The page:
This post is a return to Egbert T. Bush’s article “Sandy Ridge Long a Farm Community,” the first half of which was published last month (“Sandy Ridge, part four.”) Today I resume with Mr. Bush’s description of a small lot on Sandy Ridge Road, where once stood a house that is now long gone. (Block 54 Lot 10).
About Marfy Goodspeed
Posts by Marfy Goodspeed:
Observers of Hunterdon history on Facebook have called our attention to the anniversary of the fire that destroyed the Hunterdon County Courthouse on February 13, 1828. This inspired me to look at the Hunterdon Gazette for 1828 to see how people reacted to this disaster.
Last Sunday, I gave a talk to the Lambertville Historical Society about how to research one’s property in Hunterdon County, with a special focus on Lambertville. It was a great group of people, and I got a chance to appreciate how awesome old photos look when projected on an enormous screen. It was also nice to show many more pictures than I can reasonably do on this blog.
This article continues my exploration of the neighborhood of Sandy Ridge by presenting the first half of Egbert T. Bush’s article “Sandy Ridge Long a Farm Community.” There could be no better expert on the subject than Mr. Bush, who lived in Sandy Ridge for many years and taught at the old Vandolah School.
Robert Sharp immigrated from Deal, Kent County England to Philadelphia prior to the Revolution. He moved to Princeton and apprenticed as a shoemaker before settling in Hunterdon County. He married Rachel Ent, one of the twelve children of Valentine Ent and Susannah Moore about 1778, while the Revolution was in progress. The family is discussed in Egbert T. Bush’s article “Sandy Ridge Long a Farm Community,” published as Sandy Ridge, part four.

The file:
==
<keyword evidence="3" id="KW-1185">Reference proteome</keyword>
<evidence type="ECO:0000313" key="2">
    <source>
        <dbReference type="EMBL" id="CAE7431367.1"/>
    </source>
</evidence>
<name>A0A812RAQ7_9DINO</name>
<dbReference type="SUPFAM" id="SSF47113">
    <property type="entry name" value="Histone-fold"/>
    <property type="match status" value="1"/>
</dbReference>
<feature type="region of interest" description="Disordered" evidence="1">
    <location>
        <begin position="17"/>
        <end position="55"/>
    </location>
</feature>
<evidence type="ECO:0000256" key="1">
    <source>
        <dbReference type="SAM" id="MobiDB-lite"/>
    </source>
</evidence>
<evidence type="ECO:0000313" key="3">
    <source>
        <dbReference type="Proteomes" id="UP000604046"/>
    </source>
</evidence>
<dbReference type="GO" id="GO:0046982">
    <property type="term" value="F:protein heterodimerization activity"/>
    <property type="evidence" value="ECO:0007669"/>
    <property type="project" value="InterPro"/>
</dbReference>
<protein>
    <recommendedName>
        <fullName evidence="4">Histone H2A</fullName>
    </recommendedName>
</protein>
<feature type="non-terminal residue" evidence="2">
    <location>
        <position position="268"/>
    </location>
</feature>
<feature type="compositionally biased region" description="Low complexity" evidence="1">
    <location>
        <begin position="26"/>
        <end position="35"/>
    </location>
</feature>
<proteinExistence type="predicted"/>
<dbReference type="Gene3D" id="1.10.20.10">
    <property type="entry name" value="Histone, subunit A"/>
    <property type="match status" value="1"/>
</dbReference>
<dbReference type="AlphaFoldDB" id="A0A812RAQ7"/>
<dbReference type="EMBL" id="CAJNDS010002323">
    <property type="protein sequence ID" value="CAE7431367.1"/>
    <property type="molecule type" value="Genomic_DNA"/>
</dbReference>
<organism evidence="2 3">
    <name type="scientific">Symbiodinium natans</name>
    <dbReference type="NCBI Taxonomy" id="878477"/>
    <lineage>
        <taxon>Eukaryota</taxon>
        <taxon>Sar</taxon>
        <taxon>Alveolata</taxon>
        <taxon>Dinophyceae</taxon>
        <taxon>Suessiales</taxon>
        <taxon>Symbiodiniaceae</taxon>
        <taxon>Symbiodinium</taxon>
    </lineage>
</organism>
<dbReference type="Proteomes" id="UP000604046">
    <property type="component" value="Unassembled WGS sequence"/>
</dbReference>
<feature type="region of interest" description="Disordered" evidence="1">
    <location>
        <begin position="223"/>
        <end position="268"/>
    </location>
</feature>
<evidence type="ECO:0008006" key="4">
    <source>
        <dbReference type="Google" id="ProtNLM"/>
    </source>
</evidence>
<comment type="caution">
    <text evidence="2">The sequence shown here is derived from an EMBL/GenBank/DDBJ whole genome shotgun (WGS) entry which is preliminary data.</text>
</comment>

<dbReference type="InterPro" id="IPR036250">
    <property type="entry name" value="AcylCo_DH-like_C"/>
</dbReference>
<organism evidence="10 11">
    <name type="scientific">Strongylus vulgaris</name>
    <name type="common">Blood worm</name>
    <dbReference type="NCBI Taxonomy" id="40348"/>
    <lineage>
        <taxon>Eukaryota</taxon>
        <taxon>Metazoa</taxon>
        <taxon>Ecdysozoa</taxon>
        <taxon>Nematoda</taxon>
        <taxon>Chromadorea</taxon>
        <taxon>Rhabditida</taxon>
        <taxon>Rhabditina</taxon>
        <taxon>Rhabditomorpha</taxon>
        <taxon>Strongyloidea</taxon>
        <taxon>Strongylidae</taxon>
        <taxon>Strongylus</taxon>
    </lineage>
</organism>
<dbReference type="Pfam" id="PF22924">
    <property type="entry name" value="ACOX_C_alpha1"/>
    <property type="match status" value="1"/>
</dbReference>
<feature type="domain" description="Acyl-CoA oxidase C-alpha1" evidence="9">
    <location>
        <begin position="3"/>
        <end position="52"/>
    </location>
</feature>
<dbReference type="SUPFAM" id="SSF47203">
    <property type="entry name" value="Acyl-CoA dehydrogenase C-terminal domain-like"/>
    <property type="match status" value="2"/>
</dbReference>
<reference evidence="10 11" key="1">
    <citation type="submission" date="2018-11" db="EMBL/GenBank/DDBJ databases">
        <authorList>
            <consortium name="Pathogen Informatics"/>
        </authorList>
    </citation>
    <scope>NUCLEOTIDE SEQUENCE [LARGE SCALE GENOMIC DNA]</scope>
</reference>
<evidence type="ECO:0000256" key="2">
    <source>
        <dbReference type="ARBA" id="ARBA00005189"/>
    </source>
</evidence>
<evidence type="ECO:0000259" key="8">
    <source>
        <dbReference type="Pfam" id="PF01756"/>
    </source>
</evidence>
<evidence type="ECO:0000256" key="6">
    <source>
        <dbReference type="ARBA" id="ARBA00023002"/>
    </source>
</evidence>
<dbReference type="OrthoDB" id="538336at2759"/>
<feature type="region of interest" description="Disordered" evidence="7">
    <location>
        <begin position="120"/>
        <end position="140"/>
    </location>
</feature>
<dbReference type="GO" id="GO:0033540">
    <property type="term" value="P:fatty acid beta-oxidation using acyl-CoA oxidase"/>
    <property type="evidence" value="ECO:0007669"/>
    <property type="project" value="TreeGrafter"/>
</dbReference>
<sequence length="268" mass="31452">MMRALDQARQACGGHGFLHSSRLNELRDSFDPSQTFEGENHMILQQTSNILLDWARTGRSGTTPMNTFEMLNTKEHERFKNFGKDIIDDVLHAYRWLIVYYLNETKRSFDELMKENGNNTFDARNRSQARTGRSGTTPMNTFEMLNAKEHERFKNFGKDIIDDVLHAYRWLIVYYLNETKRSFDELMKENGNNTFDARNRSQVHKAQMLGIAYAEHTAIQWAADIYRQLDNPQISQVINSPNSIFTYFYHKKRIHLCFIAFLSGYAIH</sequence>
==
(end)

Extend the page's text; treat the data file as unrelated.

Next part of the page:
As far as I am concerned, the Fauss family in Hunterdon County begins with Rev. Jacob Fauss and his wife Margaret Space, who settled in Amwell Township before the Revolution. His parents may have been living in Amwell township when he was born, I cannot say. He probably had a sister Catharine (c.1746 – 1821) who married a Yawger.
This is my second article on the neighborhood of Sandy Ridge in Delaware Township. The previous article was written by Jonathan M. Hoppock in 1905 (and heavily annotated by me.) Today’s article was written by Egbert T. Bush, over 25 years later.
The Dilts family in Hunterdon County is abundant and always has been. However, I have not been able to attach William Dilts of Sandy Ridge to the larger Dilts family. His list of descendants will stand on its own until I can link him with the other Hunterdon County Dilts family.
One of the earliest Dilts in New Jersey was Wilhelm Dils, who died in Knowlton, Sussex County in 1794, age 83. His wife Rachel died in 1793, age 72. Other early settlers were Johann Wilhelm Dils and Henrich Dils who were present in Lebanon Township in the 1730s.